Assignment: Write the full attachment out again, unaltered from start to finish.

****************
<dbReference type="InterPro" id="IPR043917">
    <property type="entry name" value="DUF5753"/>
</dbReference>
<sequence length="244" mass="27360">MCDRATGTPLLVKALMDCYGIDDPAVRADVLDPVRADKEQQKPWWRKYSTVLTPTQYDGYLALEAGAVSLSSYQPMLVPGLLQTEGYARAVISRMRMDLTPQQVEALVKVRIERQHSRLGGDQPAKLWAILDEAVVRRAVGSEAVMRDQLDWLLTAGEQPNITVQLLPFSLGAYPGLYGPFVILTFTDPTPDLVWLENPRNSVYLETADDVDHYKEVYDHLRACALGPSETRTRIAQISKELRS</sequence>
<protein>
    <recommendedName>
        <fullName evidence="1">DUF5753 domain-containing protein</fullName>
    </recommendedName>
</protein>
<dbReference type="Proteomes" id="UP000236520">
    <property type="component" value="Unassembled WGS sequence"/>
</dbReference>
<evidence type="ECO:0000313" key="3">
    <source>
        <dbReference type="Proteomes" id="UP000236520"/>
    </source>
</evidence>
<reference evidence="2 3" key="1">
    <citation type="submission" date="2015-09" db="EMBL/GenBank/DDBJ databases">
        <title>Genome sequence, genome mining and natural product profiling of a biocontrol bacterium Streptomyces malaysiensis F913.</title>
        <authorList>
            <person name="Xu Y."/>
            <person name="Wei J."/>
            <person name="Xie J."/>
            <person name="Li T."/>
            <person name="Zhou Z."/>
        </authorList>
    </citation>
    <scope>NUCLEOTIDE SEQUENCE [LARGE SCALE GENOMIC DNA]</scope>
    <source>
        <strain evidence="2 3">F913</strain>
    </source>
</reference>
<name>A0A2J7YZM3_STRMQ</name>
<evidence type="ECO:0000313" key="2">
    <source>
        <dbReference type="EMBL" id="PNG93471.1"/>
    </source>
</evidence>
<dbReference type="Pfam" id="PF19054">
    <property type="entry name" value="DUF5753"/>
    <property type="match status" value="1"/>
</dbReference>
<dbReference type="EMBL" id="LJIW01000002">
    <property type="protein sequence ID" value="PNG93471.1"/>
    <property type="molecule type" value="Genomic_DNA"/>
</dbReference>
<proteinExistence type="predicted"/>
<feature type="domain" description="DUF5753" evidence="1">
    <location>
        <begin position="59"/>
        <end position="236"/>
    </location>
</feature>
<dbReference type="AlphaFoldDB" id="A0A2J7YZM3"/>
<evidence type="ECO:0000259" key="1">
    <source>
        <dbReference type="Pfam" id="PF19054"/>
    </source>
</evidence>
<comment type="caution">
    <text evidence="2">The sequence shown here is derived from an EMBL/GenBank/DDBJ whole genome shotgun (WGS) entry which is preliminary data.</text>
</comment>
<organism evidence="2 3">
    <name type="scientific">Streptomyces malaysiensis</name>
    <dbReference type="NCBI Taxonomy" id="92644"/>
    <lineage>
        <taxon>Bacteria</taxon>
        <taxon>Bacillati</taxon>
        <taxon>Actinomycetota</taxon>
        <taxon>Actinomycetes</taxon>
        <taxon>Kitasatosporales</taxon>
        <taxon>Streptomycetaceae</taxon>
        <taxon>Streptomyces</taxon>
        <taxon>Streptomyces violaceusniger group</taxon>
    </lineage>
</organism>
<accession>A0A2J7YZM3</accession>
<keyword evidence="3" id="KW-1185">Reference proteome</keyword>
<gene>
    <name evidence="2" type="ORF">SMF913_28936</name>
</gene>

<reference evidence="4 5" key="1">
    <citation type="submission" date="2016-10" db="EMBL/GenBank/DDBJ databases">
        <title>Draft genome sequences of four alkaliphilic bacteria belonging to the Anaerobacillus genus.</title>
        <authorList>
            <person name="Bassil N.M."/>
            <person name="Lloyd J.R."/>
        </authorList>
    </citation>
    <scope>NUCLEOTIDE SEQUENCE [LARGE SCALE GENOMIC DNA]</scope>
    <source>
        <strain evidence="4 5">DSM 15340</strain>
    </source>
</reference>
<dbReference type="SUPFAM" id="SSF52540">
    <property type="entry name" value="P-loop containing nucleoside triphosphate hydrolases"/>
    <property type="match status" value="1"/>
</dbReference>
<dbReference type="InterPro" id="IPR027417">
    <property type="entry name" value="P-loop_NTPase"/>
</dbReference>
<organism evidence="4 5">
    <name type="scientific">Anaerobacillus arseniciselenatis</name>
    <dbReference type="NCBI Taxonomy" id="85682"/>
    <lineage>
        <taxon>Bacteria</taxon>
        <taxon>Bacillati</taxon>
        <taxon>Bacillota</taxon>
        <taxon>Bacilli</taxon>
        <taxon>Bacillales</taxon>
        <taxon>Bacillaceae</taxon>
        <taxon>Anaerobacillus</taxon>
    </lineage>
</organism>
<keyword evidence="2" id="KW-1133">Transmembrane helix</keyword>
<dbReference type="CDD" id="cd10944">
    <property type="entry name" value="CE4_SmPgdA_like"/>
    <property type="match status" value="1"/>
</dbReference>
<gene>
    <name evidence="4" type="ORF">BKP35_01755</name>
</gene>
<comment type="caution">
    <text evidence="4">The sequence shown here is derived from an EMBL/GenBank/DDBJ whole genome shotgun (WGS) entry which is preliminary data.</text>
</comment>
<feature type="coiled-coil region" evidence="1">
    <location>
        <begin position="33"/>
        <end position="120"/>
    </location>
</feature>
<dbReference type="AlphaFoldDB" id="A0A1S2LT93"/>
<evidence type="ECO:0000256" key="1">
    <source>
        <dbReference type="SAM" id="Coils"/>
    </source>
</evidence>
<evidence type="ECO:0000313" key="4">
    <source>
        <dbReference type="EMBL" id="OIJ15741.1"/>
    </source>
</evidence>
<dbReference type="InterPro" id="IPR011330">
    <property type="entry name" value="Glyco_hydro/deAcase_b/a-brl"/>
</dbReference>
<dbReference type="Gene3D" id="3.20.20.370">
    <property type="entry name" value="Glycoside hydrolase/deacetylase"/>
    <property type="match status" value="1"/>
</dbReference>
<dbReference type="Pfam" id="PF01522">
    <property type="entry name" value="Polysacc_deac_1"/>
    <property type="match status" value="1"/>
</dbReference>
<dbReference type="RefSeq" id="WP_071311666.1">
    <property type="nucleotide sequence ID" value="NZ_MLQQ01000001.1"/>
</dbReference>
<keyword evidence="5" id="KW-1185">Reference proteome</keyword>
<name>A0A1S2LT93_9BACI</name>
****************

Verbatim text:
<dbReference type="InterPro" id="IPR043917">
    <property type="entry name" value="DUF5753"/>
</dbReference>
<sequence length="244" mass="27360">MCDRATGTPLLVKALMDCYGIDDPAVRADVLDPVRADKEQQKPWWRKYSTVLTPTQYDGYLALEAGAVSLSSYQPMLVPGLLQTEGYARAVISRMRMDLTPQQVEALVKVRIERQHSRLGGDQPAKLWAILDEAVVRRAVGSEAVMRDQLDWLLTAGEQPNITVQLLPFSLGAYPGLYGPFVILTFTDPTPDLVWLENPRNSVYLETADDVDHYKEVYDHLRACALGPSETRTRIAQISKELRS</sequence>
<protein>
    <recommendedName>
        <fullName evidence="1">DUF5753 domain-containing protein</fullName>
    </recommendedName>
</protein>
<dbReference type="Proteomes" id="UP000236520">
    <property type="component" value="Unassembled WGS sequence"/>
</dbReference>
<evidence type="ECO:0000313" key="3">
    <source>
        <dbReference type="Proteomes" id="UP000236520"/>
    </source>
</evidence>
<reference evidence="2 3" key="1">
    <citation type="submission" date="2015-09" db="EMBL/GenBank/DDBJ databases">
        <title>Genome sequence, genome mining and natural product profiling of a biocontrol bacterium Streptomyces malaysiensis F913.</title>
        <authorList>
            <person name="Xu Y."/>
            <person name="Wei J."/>
            <person name="Xie J."/>
            <person name="Li T."/>
            <person name="Zhou Z."/>
        </authorList>
    </citation>
    <scope>NUCLEOTIDE SEQUENCE [LARGE SCALE GENOMIC DNA]</scope>
    <source>
        <strain evidence="2 3">F913</strain>
    </source>
</reference>
<name>A0A2J7YZM3_STRMQ</name>
<evidence type="ECO:0000313" key="2">
    <source>
        <dbReference type="EMBL" id="PNG93471.1"/>
    </source>
</evidence>
<dbReference type="Pfam" id="PF19054">
    <property type="entry name" value="DUF5753"/>
    <property type="match status" value="1"/>
</dbReference>
<dbReference type="EMBL" id="LJIW01000002">
    <property type="protein sequence ID" value="PNG93471.1"/>
    <property type="molecule type" value="Genomic_DNA"/>
</dbReference>
<proteinExistence type="predicted"/>
<feature type="domain" description="DUF5753" evidence="1">
    <location>
        <begin position="59"/>
        <end position="236"/>
    </location>
</feature>
<dbReference type="AlphaFoldDB" id="A0A2J7YZM3"/>
<evidence type="ECO:0000259" key="1">
    <source>
        <dbReference type="Pfam" id="PF19054"/>
    </source>
</evidence>
<comment type="caution">
    <text evidence="2">The sequence shown here is derived from an EMBL/GenBank/DDBJ whole genome shotgun (WGS) entry which is preliminary data.</text>
</comment>
<organism evidence="2 3">
    <name type="scientific">Streptomyces malaysiensis</name>
    <dbReference type="NCBI Taxonomy" id="92644"/>
    <lineage>
        <taxon>Bacteria</taxon>
        <taxon>Bacillati</taxon>
        <taxon>Actinomycetota</taxon>
        <taxon>Actinomycetes</taxon>
        <taxon>Kitasatosporales</taxon>
        <taxon>Streptomycetaceae</taxon>
        <taxon>Streptomyces</taxon>
        <taxon>Streptomyces violaceusniger group</taxon>
    </lineage>
</organism>
<accession>A0A2J7YZM3</accession>
<keyword evidence="3" id="KW-1185">Reference proteome</keyword>
<gene>
    <name evidence="2" type="ORF">SMF913_28936</name>
</gene>

<reference evidence="4 5" key="1">
    <citation type="submission" date="2016-10" db="EMBL/GenBank/DDBJ databases">
        <title>Draft genome sequences of four alkaliphilic bacteria belonging to the Anaerobacillus genus.</title>
        <authorList>
            <person name="Bassil N.M."/>
            <person name="Lloyd J.R."/>
        </authorList>
    </citation>
    <scope>NUCLEOTIDE SEQUENCE [LARGE SCALE GENOMIC DNA]</scope>
    <source>
        <strain evidence="4 5">DSM 15340</strain>
    </source>
</reference>
<dbReference type="SUPFAM" id="SSF52540">
    <property type="entry name" value="P-loop containing nucleoside triphosphate hydrolases"/>
    <property type="match status" value="1"/>
</dbReference>
<dbReference type="InterPro" id="IPR027417">
    <property type="entry name" value="P-loop_NTPase"/>
</dbReference>
<organism evidence="4 5">
    <name type="scientific">Anaerobacillus arseniciselenatis</name>
    <dbReference type="NCBI Taxonomy" id="85682"/>
    <lineage>
        <taxon>Bacteria</taxon>
        <taxon>Bacillati</taxon>
        <taxon>Bacillota</taxon>
        <taxon>Bacilli</taxon>
        <taxon>Bacillales</taxon>
        <taxon>Bacillaceae</taxon>
        <taxon>Anaerobacillus</taxon>
    </lineage>
</organism>
<keyword evidence="2" id="KW-1133">Transmembrane helix</keyword>
<dbReference type="CDD" id="cd10944">
    <property type="entry name" value="CE4_SmPgdA_like"/>
    <property type="match status" value="1"/>
</dbReference>
<gene>
    <name evidence="4" type="ORF">BKP35_01755</name>
</gene>
<comment type="caution">
    <text evidence="4">The sequence shown here is derived from an EMBL/GenBank/DDBJ whole genome shotgun (WGS) entry which is preliminary data.</text>
</comment>
<feature type="coiled-coil region" evidence="1">
    <location>
        <begin position="33"/>
        <end position="120"/>
    </location>
</feature>
<dbReference type="AlphaFoldDB" id="A0A1S2LT93"/>
<evidence type="ECO:0000256" key="1">
    <source>
        <dbReference type="SAM" id="Coils"/>
    </source>
</evidence>
<evidence type="ECO:0000313" key="4">
    <source>
        <dbReference type="EMBL" id="OIJ15741.1"/>
    </source>
</evidence>
<dbReference type="InterPro" id="IPR011330">
    <property type="entry name" value="Glyco_hydro/deAcase_b/a-brl"/>
</dbReference>
<dbReference type="Gene3D" id="3.20.20.370">
    <property type="entry name" value="Glycoside hydrolase/deacetylase"/>
    <property type="match status" value="1"/>
</dbReference>
<dbReference type="Pfam" id="PF01522">
    <property type="entry name" value="Polysacc_deac_1"/>
    <property type="match status" value="1"/>
</dbReference>
<dbReference type="RefSeq" id="WP_071311666.1">
    <property type="nucleotide sequence ID" value="NZ_MLQQ01000001.1"/>
</dbReference>
<keyword evidence="5" id="KW-1185">Reference proteome</keyword>
<name>A0A1S2LT93_9BACI</name>